11 1 Due Date Amount Due Account Number MA 18 Aug 19, 2011 $4, For less detailed billing information on your monthly bill, check box on right $ $ HelpingHand Contribution Amount Enclosed (for Customer Assistance) Acme Enterprises Attn: Accounting Dept 123 Main St Hanover IN P.O. Box 1326 Charlotte NC Page 1 of Name /Service Address For Inquiries Call Account Number Acme Enterprises Attn: Accounting Dept 123 Main St Hanover IN Duke Energy For Account Services, please contact Betty Smith Mail Payments To Account Information PO Box 1326 Charlotte NC Payments after Jul 28 not included Last payment received Jul 11 Bill prepared on Jul 28, 2011 Next meter reading Aug 25, Meter Number Reading Date Meter Reading From To Days Previous Present Multi Usage Actual kw Elec Jun 28 Jul , Electric - Commercial Current Billing Usage - 56,760 kwh kw 7 Amt Due - Previous Bill $ kvar Payment(s) Received 4,446.47cr Duke Energy Rate - Rate HSN0 $ 4, Balance Forward 0.00 Current Electric Charges $ 4, Current Electric Charges 4, Taxes Current Amount Due $ 4, Taxes Taxes $ Due Date Amount Due After Aug 19, Average Cost: $ per kwh Aug 19, 2011 $4, $4,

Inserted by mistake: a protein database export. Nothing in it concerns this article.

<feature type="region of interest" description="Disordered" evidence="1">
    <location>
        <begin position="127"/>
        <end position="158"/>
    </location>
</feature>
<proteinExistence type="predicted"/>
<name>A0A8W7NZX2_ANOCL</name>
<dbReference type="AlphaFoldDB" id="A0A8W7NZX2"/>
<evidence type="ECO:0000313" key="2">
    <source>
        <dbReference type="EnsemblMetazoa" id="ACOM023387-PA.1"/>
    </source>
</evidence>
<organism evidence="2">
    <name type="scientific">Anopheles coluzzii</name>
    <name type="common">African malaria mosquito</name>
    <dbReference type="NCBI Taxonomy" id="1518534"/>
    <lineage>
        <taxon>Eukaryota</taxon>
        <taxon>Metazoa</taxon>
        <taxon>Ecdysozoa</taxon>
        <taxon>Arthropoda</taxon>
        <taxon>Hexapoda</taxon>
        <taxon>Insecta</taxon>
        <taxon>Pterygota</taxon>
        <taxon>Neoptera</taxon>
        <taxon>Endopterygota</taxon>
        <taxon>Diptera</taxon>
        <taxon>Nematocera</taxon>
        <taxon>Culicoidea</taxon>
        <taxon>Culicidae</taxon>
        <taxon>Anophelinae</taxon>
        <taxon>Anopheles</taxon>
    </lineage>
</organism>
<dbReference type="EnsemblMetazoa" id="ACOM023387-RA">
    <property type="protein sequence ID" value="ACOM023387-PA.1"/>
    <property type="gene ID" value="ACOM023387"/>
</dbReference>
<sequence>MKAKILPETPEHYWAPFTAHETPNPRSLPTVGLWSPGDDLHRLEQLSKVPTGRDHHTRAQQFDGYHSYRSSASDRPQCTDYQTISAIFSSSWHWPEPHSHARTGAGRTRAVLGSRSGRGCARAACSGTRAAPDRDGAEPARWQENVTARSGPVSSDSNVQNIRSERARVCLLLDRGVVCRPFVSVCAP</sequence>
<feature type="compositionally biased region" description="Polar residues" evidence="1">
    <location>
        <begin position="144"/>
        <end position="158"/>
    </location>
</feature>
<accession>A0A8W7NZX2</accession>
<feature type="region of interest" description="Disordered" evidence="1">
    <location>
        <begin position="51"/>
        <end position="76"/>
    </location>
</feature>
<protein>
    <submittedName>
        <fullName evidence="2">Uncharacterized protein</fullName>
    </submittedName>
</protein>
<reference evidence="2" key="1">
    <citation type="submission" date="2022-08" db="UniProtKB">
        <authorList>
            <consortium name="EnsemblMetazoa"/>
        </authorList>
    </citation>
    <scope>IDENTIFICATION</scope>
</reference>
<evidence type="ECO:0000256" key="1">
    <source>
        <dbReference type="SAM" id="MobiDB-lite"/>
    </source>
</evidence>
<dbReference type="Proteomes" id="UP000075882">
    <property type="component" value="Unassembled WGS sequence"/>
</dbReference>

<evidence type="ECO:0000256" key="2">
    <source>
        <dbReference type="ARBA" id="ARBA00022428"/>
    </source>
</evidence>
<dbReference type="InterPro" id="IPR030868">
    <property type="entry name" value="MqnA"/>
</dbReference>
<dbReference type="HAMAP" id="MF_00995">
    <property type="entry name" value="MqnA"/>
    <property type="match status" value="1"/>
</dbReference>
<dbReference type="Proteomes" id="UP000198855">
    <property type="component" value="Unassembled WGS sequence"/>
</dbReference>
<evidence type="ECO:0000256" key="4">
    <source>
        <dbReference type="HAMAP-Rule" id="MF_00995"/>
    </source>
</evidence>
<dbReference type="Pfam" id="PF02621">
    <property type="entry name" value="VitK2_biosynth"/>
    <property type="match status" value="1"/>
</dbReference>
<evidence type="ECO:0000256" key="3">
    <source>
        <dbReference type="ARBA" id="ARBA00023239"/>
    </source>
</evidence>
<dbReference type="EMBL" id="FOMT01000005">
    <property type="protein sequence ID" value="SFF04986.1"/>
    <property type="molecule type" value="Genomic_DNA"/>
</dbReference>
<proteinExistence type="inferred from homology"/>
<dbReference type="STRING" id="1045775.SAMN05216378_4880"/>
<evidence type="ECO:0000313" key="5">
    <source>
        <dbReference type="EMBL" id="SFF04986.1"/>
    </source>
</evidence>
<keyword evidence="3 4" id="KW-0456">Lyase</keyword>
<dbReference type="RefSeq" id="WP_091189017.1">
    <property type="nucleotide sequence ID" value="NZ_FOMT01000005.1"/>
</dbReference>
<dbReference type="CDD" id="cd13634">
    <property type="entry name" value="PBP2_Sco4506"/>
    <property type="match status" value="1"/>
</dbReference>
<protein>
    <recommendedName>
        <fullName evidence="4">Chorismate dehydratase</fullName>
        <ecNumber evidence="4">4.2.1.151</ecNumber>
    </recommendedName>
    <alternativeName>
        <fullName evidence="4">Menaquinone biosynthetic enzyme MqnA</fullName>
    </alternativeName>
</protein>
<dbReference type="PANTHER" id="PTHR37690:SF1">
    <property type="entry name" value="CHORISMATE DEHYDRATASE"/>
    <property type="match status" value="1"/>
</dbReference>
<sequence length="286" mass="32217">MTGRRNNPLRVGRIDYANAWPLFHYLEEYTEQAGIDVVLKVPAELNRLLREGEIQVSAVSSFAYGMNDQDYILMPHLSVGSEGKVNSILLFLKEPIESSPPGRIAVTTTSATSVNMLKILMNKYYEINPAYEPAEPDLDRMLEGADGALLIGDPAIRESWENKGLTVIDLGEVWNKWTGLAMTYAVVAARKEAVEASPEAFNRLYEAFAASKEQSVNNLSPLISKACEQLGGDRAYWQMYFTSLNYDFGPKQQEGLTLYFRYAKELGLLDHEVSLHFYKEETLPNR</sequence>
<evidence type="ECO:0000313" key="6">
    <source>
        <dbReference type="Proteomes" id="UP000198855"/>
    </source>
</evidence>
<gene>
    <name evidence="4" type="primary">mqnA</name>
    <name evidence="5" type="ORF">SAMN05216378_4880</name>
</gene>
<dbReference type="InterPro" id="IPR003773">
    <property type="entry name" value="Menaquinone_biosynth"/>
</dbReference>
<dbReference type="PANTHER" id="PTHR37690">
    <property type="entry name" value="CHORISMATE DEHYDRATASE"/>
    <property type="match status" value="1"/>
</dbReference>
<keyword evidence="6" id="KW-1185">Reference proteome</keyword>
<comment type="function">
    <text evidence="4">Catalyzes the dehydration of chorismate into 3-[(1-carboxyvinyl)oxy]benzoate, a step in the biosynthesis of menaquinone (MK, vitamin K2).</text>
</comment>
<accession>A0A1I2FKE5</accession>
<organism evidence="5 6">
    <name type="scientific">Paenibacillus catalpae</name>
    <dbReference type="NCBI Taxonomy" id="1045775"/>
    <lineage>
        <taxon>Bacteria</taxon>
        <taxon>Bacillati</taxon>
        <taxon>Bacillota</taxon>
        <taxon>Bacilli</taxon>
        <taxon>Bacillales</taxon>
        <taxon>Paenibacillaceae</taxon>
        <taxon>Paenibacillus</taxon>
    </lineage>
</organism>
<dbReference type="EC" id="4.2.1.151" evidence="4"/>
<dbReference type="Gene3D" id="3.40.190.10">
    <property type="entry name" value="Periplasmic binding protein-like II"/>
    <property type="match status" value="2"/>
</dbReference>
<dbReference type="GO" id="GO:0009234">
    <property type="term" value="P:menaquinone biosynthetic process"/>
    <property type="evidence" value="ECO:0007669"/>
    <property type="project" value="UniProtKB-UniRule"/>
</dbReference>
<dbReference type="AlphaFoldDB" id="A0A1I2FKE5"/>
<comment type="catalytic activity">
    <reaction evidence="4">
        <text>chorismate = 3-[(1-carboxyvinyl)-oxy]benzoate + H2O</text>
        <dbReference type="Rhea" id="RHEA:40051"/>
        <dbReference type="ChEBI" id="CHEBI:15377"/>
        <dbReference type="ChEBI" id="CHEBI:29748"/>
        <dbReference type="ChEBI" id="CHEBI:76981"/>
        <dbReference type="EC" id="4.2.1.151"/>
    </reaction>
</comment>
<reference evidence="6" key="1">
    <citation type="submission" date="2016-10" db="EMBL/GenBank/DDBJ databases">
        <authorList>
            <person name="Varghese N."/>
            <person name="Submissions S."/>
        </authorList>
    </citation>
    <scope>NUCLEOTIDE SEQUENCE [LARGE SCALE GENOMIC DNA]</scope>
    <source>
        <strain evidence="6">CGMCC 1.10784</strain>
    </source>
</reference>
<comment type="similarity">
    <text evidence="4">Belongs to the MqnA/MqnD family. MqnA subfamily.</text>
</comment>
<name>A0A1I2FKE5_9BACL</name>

12 How to read your bill statement : page 2 Page 2 and subsequent pages of your bill contain the details of your electric charges. Here, Duke Energy provides a breakdown of your consumption and the various charges relating to your specific rate code, which appears on Page 1. Your account manager can answer any questions you may have about your bill. 11. electric Consumption and Demand Here you will find information on your electric usage, including your electric meter number, electricity consumption (in kilowatt-hours), 30-minute peak monthly demand (in kilowatts), reactive power (in kvar) and the billing period. If applicable, meter-specific multipliers used to compute your energy consumption and peak demand also appear here. If your rate code includes a metering adjustment, that adjustment will appear here as well. 12. details of Electric Charges This section presents the information we use in computing your electric charges. The rate code is provided, along with an itemized list of its components. Most rate codes include a fixed Connection Charge, which is independent of your electric consumption or peak demand. This charge is intended to cover Duke Energy s fixed costs of rendering electric service, billing and customer care. Demand Charge This is based on your 30-minute peak demand for the current billing period. (This demand (kw) may be a stand-alone charge, or it could be used to determine the monthly load factor and the energy usage (kwh) for the Rate Code LSN0 billing calculation.) Energy Charge This is the basic charge for your energy consumption. kvar Charge This is your reactive energy (power factor) charge. Rider 60 (Fuel Adjustment) This covers the cost of coal, natural gas and related fuel costs for running our power plants. This charge also covers our cost to purchase power when that is more economic than generating power. Rider 61 (Coal Gasification Adjustment) This tracker currently allows the company to recover financing costs for construction and related expenses associated with the IGCC coal gasification plant in Knox County, Ind. Once the plant is operational, it will allow for recovery of the costs of operating and maintaining the facility, as well as the cost of the plant. Rider 62 (Pollution Control Adjustment) This charge reflects the financing cost for pollution control equipment installed at Duke Energy Indiana plants. Rider 63 (Emission Allowances) This tracker allows the company to recover the cost of purchasing emission allowances in order to meet pollution control requirements, or to return revenue to customers for the sale of unused emission allowances. Rider 66 (Demand Side Management) This tracker reflects the costs of Duke Energy s program to help customers conserve and use less electricity. (This rider does not apply to commercial and industrial customers with peak demand greater than 500 kw.) Rider 67 (Cinergy Merger Credit) This tracker allows Duke Energy Indiana to pass on to its customers any savings benefits due to the Cinergy merger. Rider 68 (Midwest Independent System Operator Adjustment) This tracker allows the company to recover costs related to its participation in a regional transmission operating system, in order to safely and efficiently move power among utilities as needed. Rider 70 (Reliability Adjustment) This tracker allows the company to recover costs for power purchased to meet reserve requirements established by the regional transmission operator, or to return revenues to customers from the sale of surplus capacity and/or energy to other utilities. Rider 71 (Clean Coal Adjustment) This tracker recovers the cost of operating and maintaining pollution control equipment. Other Charges If applicable, excess facility or backup capacity. 13. total Current Electric Charges This will match the Current Electric Charges on Page 1 of your bill. 14. explanation of Taxes This will match the Taxes shown on Page 1 of your bill. 15. electric Usage Graph For your convenience, Duke Energy provides a graph of your electric consumption for the past year, showing your monthly kwh usage. You can use this information to analyze your energy consumption and look for ways to use energy more efficiently in your business, and reduce your energy bill. 12 See the Glossary on Page 15 for definitions of terms appearing in bold.